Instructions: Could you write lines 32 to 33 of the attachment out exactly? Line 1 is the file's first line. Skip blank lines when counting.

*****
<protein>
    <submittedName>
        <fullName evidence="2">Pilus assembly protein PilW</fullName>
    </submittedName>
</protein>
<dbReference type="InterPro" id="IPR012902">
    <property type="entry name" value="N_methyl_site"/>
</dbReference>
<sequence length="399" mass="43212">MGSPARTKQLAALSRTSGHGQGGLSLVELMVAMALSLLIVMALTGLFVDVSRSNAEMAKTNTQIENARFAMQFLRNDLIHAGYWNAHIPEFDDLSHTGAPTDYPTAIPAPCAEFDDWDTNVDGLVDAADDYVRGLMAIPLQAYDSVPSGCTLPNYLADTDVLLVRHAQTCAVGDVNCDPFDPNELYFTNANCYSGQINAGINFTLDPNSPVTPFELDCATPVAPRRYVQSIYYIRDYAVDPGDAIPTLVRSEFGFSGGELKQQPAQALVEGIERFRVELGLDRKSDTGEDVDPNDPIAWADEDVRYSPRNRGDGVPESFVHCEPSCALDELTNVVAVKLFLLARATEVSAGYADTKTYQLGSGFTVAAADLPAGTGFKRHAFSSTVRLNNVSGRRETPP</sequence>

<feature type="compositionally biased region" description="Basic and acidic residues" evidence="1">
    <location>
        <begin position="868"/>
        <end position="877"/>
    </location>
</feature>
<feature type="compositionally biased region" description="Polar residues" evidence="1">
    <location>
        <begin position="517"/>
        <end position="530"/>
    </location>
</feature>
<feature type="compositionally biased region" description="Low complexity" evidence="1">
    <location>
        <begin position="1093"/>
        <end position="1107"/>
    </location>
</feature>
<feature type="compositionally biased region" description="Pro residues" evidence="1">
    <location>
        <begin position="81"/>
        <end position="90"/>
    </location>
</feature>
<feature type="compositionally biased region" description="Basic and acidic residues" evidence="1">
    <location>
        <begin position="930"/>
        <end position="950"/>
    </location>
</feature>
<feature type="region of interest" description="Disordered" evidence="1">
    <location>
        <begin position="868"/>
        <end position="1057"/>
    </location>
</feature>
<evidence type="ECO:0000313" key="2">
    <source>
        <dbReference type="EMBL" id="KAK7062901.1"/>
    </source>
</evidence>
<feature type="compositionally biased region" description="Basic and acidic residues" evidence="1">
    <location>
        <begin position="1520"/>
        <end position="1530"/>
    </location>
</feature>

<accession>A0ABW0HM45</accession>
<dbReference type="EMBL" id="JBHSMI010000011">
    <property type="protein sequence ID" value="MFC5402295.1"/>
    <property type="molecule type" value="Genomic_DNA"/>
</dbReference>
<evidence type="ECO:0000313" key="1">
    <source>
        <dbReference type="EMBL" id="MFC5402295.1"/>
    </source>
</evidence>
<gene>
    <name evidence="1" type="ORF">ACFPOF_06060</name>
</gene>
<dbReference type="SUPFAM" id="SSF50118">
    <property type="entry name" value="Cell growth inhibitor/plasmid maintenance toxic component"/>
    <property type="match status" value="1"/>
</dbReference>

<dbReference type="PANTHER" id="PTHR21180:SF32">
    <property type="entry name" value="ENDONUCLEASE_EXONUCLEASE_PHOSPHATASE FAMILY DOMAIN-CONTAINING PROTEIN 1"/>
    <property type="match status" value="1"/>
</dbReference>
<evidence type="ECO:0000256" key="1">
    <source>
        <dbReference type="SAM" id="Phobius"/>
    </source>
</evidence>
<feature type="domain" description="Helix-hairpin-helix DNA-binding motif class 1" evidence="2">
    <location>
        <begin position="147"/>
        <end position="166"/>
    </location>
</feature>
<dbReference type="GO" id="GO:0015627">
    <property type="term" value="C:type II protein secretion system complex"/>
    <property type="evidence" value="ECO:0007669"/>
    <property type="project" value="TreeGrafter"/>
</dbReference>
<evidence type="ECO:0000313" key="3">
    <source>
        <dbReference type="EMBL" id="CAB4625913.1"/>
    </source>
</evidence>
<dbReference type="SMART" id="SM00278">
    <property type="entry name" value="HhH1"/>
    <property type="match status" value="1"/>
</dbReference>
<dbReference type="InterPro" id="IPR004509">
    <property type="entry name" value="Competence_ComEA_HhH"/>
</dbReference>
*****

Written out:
    </location>
</feature>